Preventing the NEXT economic meltdown – or not


The Obama administration is rolling out its regulatory reform proposals, and the verdict is that they are underwhelming. That’s alarming, because regulatory failure allowed the financial and banking crimes that caused the current recession/depression. Except that there were no crimes – because laws, regulation and enforcement, from anti-trust to Glass-Steagall had been rolled back or repealed by Republican and Democratic administrations willing to do anything that business asked.

After the 1929 stock market crash and the ensuing Great Depression, the government established the Securities and Exchange Commission to regulate the stock market, the FDIC to insure bank deposits and regulate the banking industry, and the Glass-Steagall act to separate commercial banks and investment banking.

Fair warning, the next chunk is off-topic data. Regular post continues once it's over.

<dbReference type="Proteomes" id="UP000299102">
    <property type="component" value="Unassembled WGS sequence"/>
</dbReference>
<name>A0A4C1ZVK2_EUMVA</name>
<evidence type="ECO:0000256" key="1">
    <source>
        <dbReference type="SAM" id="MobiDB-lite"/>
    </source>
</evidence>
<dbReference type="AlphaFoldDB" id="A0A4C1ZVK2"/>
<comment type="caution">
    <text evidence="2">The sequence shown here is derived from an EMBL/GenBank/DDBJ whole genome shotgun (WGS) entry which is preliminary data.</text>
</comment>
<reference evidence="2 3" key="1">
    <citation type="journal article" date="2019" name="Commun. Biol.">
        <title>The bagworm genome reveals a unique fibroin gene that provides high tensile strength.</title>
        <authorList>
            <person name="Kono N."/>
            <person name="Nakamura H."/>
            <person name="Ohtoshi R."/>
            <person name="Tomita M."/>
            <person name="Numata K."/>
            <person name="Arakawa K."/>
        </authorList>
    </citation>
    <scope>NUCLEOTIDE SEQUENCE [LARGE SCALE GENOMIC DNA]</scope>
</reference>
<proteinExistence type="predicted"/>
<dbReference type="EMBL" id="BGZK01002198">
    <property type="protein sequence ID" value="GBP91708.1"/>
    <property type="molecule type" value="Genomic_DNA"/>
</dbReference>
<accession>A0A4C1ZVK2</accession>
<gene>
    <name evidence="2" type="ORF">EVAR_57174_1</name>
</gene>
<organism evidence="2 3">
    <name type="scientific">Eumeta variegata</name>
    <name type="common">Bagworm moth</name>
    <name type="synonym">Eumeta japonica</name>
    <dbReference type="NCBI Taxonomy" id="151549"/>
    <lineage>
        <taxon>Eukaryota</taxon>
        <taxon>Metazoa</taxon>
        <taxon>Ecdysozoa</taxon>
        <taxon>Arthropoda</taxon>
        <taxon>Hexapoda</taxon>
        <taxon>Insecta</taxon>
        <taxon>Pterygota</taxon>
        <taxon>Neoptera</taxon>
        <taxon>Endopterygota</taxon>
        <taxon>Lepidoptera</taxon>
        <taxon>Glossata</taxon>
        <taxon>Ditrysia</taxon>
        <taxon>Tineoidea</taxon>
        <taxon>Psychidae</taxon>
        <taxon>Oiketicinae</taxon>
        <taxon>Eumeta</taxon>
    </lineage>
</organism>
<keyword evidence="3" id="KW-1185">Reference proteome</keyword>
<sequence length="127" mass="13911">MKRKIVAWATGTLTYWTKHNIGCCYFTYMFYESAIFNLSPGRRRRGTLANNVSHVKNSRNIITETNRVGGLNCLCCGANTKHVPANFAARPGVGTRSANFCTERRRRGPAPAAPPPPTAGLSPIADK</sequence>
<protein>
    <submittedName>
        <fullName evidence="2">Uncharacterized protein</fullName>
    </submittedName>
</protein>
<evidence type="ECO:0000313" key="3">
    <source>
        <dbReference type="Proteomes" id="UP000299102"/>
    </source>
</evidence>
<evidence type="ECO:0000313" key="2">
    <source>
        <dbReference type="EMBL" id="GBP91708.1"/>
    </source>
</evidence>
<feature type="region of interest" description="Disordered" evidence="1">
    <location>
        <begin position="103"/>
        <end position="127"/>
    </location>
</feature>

In recent years, many government regulations have been eased or eliminated — not only on financial institutions but also on airlines, telephone services, broadcasters, and more. The 1999 gutting of the New Deal-era Glass-Steagall regulation of the banking industry is a commonly-cited example. The Commodities Futures Modernization Act of 2000 is another: it essentially removed federal regulation of derivatives and credit default swaps and pre-empted state regulation at the same time.

You’d think that the current meltdown provided enough warning to inspire new regulatory zeal. Not so. For perspectives on the watered-down reform plan, here and here. If you haven’t bookmarked
Baseline Scenario
yet, it’s worth doing so – they offer smart, clear analysis. For a much more optimistic spin, go to the Washington Post.

News with attitude, mostly from MN but with occasional forays abroad.News Day summarizes, links to, and comments on reports from news media around the world, with particular attention to Minnesota news.